Now, for the Future

For long, the question: “What’s the future of…” has been on our minds. It doesn’t matter whose future you are interested in – the stock markets, commodities, your own, or your business. In some form or the other, this question has been our constant companion.

Somewhere earlier this month an interesting feed showed up in my reader titled: Open course: Future of education and learning. Since it was from George Siemens, it was instantly clicked upon. For a while now George has been posting very interesting links and his take on them, consistently. This was my introduction to the edfutures concept (and site) as well as the first (?) open course in Educational Futures. At first it didnt quite make sense to me, however, yesterday, an update showed up in my feed again, and this time there was much more there that gave context to what was going on on that site.

I signed up.

When asked about why I am joining the course, I wrote:

My interest in this course is at two levels. First, I am excited about participating in an open course, in a format that I have imagined. I am joining for the sheer experience of it. Secondly, as a person involved in developing services and products for the education sector (not an educator as such), I believe it will be valuable for me to understand education in a totally different perspective.

We seem to be solving yesterday’s problems today, which will be obsolete tomorrow. Perhaps, understanding futures is to be able to address problems and issues at the right time, in the right manner.

The second thought has been highlighted in different ways at various intervals. Here are two such instances:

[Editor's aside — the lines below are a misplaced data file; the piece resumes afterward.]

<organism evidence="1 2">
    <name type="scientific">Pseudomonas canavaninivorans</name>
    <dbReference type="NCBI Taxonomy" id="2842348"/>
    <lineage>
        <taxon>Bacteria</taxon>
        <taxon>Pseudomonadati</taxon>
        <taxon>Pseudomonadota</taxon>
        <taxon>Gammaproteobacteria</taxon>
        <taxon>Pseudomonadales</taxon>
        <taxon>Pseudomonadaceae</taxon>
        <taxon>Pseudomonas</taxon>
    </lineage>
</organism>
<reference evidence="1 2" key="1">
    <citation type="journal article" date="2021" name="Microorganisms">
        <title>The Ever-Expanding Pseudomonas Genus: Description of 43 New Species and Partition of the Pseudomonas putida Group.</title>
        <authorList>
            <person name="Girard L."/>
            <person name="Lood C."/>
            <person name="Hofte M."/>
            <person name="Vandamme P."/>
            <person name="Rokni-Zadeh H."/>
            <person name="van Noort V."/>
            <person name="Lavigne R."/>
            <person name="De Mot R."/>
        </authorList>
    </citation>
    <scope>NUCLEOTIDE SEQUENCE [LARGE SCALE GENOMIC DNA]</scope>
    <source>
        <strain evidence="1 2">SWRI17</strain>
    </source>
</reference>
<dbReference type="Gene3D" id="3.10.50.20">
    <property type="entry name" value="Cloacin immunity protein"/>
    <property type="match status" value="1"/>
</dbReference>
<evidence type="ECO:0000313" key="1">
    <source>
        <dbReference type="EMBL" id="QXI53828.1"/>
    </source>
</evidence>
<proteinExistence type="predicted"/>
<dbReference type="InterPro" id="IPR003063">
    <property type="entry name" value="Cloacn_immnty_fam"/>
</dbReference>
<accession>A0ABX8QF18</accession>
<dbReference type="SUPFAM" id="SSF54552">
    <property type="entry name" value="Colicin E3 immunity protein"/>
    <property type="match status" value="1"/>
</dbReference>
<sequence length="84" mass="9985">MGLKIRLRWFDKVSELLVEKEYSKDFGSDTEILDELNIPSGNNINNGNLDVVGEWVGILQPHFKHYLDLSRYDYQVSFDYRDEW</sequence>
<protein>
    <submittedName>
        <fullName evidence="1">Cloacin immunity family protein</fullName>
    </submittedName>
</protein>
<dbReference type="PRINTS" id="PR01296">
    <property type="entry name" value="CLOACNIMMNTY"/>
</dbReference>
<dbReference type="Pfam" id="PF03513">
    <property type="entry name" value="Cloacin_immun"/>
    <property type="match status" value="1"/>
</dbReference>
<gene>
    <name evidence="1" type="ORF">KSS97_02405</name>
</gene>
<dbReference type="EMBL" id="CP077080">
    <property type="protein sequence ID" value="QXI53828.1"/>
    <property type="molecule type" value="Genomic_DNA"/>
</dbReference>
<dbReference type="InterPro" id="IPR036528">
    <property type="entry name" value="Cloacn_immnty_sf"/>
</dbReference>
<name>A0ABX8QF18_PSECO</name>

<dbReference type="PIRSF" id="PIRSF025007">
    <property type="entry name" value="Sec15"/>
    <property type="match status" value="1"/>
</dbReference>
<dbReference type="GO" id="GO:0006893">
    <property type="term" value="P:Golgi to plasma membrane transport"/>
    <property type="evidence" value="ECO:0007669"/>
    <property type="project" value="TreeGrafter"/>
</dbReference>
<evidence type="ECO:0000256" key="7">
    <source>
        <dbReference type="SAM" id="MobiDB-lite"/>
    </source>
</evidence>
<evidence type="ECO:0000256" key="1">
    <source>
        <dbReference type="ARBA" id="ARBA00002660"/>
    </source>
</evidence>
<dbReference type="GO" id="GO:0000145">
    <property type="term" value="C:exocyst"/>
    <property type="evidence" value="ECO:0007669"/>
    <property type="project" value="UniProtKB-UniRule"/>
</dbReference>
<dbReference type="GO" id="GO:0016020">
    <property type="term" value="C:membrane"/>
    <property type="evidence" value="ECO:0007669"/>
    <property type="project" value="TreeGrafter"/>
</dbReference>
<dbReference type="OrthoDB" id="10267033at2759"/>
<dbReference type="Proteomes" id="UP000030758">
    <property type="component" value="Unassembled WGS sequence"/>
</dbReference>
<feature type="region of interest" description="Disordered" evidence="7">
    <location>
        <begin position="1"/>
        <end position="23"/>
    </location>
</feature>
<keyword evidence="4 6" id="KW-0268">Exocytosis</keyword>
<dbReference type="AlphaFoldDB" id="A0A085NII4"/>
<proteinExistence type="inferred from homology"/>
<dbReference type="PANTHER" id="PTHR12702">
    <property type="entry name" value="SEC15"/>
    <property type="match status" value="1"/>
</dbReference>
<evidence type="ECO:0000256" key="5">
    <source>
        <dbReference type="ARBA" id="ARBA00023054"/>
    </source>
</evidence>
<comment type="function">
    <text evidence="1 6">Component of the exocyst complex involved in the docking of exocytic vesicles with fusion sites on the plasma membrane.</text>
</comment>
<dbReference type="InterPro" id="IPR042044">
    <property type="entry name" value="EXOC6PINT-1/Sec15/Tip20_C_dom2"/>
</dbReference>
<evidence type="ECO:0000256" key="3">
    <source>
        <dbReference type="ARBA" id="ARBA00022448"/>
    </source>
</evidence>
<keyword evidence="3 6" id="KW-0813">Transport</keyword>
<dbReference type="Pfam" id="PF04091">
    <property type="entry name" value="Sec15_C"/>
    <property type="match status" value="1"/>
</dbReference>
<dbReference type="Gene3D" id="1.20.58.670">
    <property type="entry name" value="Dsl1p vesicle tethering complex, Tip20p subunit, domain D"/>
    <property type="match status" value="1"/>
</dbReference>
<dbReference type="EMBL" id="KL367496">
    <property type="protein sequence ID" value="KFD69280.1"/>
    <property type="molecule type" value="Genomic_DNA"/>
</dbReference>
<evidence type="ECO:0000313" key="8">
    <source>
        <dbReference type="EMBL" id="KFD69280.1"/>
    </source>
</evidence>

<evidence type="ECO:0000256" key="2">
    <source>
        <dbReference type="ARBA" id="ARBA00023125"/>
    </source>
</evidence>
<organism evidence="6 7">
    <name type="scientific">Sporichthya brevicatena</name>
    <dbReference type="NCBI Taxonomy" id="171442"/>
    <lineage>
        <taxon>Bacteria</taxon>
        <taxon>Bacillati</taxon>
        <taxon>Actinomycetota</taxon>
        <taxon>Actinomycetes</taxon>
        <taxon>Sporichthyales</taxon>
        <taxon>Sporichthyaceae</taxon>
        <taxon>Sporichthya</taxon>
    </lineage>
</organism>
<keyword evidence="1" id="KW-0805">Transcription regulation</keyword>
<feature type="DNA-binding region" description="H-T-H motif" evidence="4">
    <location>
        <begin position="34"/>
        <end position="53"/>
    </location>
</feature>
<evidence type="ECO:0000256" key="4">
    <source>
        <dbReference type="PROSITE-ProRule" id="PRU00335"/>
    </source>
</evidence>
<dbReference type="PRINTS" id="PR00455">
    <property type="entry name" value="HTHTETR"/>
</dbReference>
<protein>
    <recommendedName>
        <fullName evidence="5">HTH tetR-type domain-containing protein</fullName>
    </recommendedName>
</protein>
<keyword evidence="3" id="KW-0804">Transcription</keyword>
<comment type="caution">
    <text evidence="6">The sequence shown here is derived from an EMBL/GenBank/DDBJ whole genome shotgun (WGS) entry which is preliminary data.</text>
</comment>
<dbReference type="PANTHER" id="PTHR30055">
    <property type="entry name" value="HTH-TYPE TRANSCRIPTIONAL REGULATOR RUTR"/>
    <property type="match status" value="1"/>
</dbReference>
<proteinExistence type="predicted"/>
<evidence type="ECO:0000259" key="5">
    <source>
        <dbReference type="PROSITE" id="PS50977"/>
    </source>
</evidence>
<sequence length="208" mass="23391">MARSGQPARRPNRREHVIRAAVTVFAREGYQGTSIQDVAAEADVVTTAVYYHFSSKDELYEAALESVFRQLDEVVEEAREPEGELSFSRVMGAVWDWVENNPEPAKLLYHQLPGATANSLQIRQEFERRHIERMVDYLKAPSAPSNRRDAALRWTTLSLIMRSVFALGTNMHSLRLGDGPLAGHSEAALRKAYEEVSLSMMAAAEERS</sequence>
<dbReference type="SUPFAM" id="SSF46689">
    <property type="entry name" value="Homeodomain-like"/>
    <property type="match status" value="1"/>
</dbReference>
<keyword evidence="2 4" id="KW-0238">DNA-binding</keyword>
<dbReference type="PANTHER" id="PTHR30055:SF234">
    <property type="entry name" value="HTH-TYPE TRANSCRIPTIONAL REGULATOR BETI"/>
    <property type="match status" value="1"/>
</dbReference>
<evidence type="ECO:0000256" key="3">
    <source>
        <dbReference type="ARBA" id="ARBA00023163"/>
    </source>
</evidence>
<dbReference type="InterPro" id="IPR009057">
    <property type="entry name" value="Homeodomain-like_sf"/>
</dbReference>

For a very long time Michael Wesch‘s video, “A Vision of Students Today” has intrigued me and pushed me to asking myself, how long will we only play catchup? More than that, what are we catching up on. Here’s the video, if you haven’t seen it as yet:

Secondly, as I struggled with this question, I happened to read Experience and Education, by John Dewey. This, is how the first chapter, Traditional vs. Progressive Education ends:

We may reject knowledge of the past as the end of education and thereby only emphasize its importance as a means. When we do that we have a problem that is new in the story of education: How shall the young become acquainted with the past in such a way that the acquaintance is a potent agent in appreciation of the living present?

If you think of these two instance (the video and this quote) they may seem far away from each other in terms of the message they are trying to convey.

To me, the future of education has its roots in the present and the past. It is forward looking – but forward looking standing way behind with a much richer context of what learning should be. Neither can you completely deny the past nor can you completely embrace the future.

I am in the first week of my learning, so hopefully, as we progress, I will have more to add here, perhaps even change my perspective completely. And I am excitedly looking forward for what future this course has in store.


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